Python Regular Expressions – re Module

The re module in Python provides different functions which can be used for matching patterns amongst strings or to check whether some string contains a pattern.
Python’s Core Developers have designed many functions bundled together as re module, but to use these functions you need a Regular Expression Pattern. For example – re.match(Regular Expression, string) function takes in a Regular Expression and string, then do the process of matching.

So in order to become good in using re module functions, you need to first know Regular Expressions and How to write these?
For learning this, I would recommend you to go through tutorials on RegexOne website. Back in the days, when I was a first year student at university my professor recommended to go through these tutorials before coming to Introduction to Programming class. (Writing this article remembered me of my First Year at university 😂 😂 )
RegexOne is great for learning forming regular expressions, please go there if your not already aware of Regular Expressions. After going through tutorials on RegexOne, please do some exercises and for that use Pythex its a free Python Regex Expression Testing Tool.

Also note that in this article I’ll be explaining how functions in re module can be levarged for doing Pattern Matching or Searching in Python itself rather than explaining what Regex is itself.

Common re module Functions in Python – Table

Function NameDescription
re.compile(pattern, flags = 0)Compile a regular expression pattern into a regular expression object, string, flags = 0)Scan through string looking for first location where regular expression pattern produces a match and return corresponding match object, otherwise return None
re.match(pattern, string, flags = 0)If zero or more characters at beginning of string match regular expression pattern return a corresponding match object, returns None otherwise
re.fullmatch(pattern, string, flags = 0)If whole of string matches with regular expression returns True, otherwise return False
re.split(pattern, string, maxsplit=0, flags=0)Split string by occurrences of pattern
re.findall(pattern, string, flags=0)Return all non-overlapping matches of pattern in string as a list of strings
re.sub(pattern, repl, string, count=0, flags=0)Returns string obtained by replacing leftmost non-overlapping occurrences of pattern in string by replacement repl
re.escape(pattern)Escape special characters in pattern
re.purge()Clears regular expression cache

Using re.match() Function for Matching Strings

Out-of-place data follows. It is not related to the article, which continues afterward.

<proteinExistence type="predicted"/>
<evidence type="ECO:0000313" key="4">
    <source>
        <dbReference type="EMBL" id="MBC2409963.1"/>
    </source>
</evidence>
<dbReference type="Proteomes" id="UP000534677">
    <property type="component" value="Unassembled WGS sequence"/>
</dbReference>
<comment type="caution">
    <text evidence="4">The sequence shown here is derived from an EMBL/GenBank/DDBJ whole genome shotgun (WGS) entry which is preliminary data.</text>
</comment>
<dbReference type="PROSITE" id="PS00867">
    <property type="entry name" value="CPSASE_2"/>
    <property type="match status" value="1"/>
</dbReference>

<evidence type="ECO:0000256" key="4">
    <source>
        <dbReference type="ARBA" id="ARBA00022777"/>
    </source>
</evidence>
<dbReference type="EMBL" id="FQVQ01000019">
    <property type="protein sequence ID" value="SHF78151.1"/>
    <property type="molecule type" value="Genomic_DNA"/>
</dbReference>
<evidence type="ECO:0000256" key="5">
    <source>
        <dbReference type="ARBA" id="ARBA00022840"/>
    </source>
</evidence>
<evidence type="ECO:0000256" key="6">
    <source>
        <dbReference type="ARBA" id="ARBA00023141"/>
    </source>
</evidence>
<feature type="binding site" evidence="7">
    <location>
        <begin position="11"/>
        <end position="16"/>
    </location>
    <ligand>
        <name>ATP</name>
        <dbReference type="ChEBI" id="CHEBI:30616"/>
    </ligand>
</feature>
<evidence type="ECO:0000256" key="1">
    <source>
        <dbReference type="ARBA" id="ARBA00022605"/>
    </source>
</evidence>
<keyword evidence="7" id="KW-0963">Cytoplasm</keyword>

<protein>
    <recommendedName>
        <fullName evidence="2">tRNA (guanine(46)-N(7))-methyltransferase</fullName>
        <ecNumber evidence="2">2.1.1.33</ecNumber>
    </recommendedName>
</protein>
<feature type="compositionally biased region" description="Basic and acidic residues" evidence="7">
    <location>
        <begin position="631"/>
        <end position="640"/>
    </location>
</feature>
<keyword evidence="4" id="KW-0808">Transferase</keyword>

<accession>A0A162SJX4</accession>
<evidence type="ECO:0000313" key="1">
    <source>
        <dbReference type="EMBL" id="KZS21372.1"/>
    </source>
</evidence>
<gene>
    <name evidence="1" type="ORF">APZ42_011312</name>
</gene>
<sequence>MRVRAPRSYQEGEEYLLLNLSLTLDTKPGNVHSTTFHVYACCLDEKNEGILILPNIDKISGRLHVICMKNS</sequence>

re Module’s match() Function checks if zero or more characters at beginning of string match regular expression pattern. If there’s a match then return a corresponding match object, otherwise return None.

Finding first character of String

import re

text = "Computer Science Hub"         # Some string

m = re.match(".", text)               
# m will be an indexable object containing first character in string at position 0

print(m[0])                           # Prints out C

Matching against whole of String

import re

text = "Computer Science Hub"       # Python String

m = re.match(".*", text)
# m will be an indexable object containing all characters of string at position 0

print(m[0])                         # Prints out "Computer Science Hub"

Finding First Sequence of Letters in String

import re

text = "   Computer Science Hub"        # Python String, note - Spaces

m = re.match("\w+", text)
# m will be an indexable object containing first sequence of letters in string

print(m[0])                       # Prints out TypeError: 'NoneType'

# Because first sequence of characters in string is empty spaces.
# But if text = "Computer Science Hub" then m[0] will be 'Computer' for re.match("\w+", text)

Using re module for Taking out matching Substring from Large String

import re

text ="10/15/99"

m = re.match("(\d{2})/(\d{2})/(\d{2,4})", text)   # Matching with a Pattern
if m:
    print(, 2, 3))

# Prints out 
('10', '15', '99')

Using re Module for Searching a Substring

import re

text = "Example 3: There is 1 date 10/25/95 in here!"

m ="(\d{1,2})/(\d{1,2})/(\d{2,4})", text)


month, day, year =, 2, 3)
print(month, day, year)

date =

# Above code prints out
10 25 95
10 25 95

Using re Module for Replacing some part of String

import re

text = "you're no fun anymore..."

# literal replace (string.replace is faster)
print re.sub("fun", "entertaining", text)

# collapse all non-letter sequences to a single dash
print re.sub("[^\w]+", "-", text)

# convert all words to beeps
print re.sub("\S+", "-BEEP-", text)

# Above code prints out
you're no entertaining anymore...

Using re Module to Replace Substrings via callback Function

import re
import string

text = "a line of text\\012another line of text\\012etc..."

def octal(match):
    # replace octal code with corresponding ASCII character
    return chr(string.atoi(, 8))

octal_pattern = re.compile(r"\\(\d\d\d)")

print(octal_pattern.sub(octal, text))

# Above code prints out
a line of text\012another line of text\012etc...
a line of text
another line of text

Using re Module to Match Against One of Many Patterns

import re, string

def combined_pattern(patterns):
    p = re.compile(
        string.join(map(lambda x: "("+x+")", patterns), "|")
    def fixup(v, m=p.match, r=range(0,len(patterns))):
            regs = m(v).regs
        except AttributeError:
            return None # no match, so m.regs will fail
            for i in r:
                if regs[i+1] != (-1, -1):
                    return i
    return fixup

# try it out!

patterns = [

p = combined_pattern(patterns)

print p("129391")
print p("abc800")
print p("abc1600")
print p("python")
print p("perl")
print p("tcl")

# Above code prints out

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